He moved pretty rapidly, in general, he got a lot done. He usually got up pretty early, like about 5:30 or something like that, did practices, worked hard all morning. When he was at the Khankah, he was in and out of the house, working the garden a lot. Sometimes, in the afternoon, he’d get really tired, and he’d just flop, as he called it. Sometimes, Fatima would find him lying out on the sidewalk, outside the back door. He just was like a little child you know, he got tired, he’d just lie down and go to sleep. People could step over him.
His room was just off the back door. He wouldn’t even close the door, he would just flop down on his bed and go out for a few minutes. And there’d be people out crashing through the back door. He had that kind of simplicity. He liked to cook for his disciples. Every Thursday morning, he’d make his special egg dish which always had greens from the garden in it. And he usually prepared them the night before, by dousing them under water for about 5 or 10 seconds, and then cooking them. Then they would be ready to put into this egg dish in the morning. The thing was, that when he washed them that way, he usually didn’t get about three quarters of the dirt off of them, off the greens, so you’d crunch down into it in the morning, and get this mouth full of sand. But those were the things about Murshid, maybe they would be trying in some ways, but they ended up teaching you something in one way or another and everything that he made was always so full of blessing that it was a joy to eat it.
Cooking with him was a trip, too. Sometimes he’d have some people help him, if there was going to be a big feast or something. I can remember making four different curries with him, one time. Four huge pots going. One was pea curry, one was pea curry with lamb, one was pea curry with shrimp, and I don’t remember the last one. They sort of all tasted alike, but the thing about cooking with Murshid was that it was such a gala affair. I mean, everything in the kitchen was just such a total wreck. And he’d grab spices out of the cupboard and say, "What about this one? What do you think about this one?" and we’d just sort of throw things in. He’d stir and taste and there’d be these sloppy spoons all over everything, but it was such an experience of joy. Even if we were beginning to get uptight, and it was time and people were going to be coming, it was just another example of Murshid’s childlike abandonment to whatever he was doing.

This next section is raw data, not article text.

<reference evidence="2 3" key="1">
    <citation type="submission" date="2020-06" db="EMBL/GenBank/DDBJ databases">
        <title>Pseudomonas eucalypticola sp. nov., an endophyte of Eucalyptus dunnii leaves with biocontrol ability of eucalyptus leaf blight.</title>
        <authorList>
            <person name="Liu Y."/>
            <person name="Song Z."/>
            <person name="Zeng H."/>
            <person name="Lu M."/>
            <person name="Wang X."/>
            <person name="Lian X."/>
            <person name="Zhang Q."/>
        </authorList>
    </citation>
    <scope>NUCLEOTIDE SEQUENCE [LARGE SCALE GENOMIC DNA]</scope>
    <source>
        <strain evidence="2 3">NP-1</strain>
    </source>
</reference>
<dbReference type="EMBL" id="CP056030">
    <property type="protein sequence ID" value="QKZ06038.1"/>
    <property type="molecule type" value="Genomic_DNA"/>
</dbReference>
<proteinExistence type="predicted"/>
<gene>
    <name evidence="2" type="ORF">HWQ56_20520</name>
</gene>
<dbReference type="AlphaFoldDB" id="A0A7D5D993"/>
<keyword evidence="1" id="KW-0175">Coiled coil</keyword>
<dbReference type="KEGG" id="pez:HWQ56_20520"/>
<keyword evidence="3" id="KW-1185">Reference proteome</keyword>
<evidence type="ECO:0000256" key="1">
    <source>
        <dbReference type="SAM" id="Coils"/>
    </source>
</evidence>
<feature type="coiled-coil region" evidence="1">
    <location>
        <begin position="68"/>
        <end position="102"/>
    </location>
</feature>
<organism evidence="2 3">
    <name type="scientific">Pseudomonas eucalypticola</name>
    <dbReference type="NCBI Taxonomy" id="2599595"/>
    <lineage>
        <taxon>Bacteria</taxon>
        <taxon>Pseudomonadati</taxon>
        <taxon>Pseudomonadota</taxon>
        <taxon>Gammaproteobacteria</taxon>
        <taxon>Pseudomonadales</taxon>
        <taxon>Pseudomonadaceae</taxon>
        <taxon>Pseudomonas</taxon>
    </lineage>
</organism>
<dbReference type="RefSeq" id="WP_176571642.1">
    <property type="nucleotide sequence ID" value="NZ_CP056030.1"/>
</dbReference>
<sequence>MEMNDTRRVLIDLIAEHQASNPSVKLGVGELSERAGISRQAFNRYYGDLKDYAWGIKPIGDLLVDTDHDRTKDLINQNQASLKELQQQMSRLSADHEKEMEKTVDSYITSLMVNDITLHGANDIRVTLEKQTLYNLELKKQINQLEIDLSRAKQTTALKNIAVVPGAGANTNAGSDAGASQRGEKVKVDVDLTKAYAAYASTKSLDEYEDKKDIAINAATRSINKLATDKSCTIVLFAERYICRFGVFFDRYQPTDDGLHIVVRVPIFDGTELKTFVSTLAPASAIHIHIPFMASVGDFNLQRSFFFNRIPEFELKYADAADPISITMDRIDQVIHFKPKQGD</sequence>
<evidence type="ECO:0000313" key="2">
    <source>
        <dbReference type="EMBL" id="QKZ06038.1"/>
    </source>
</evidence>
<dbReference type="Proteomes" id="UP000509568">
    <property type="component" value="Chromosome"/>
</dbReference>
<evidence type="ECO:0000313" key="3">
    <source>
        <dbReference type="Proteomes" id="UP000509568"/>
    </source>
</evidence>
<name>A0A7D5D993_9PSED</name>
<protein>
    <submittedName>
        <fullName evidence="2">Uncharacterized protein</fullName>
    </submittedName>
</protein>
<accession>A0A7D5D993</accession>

I remember, once, I was cooking with him in his kitchen at the Mentorgarten and there was Gilbert and Sullivan on the radio; that was his favorite. He was singing along with it at the top of his lungs and we came to this part where it was a soprano solo and it was too high for him. He just turned off the radio until it was over. And then, when it was over, somehow he was keeping track of this while he was cooking, he’d turn the radio back on and sure enough, it was starting back up right at another part, and he resumed singing along with it.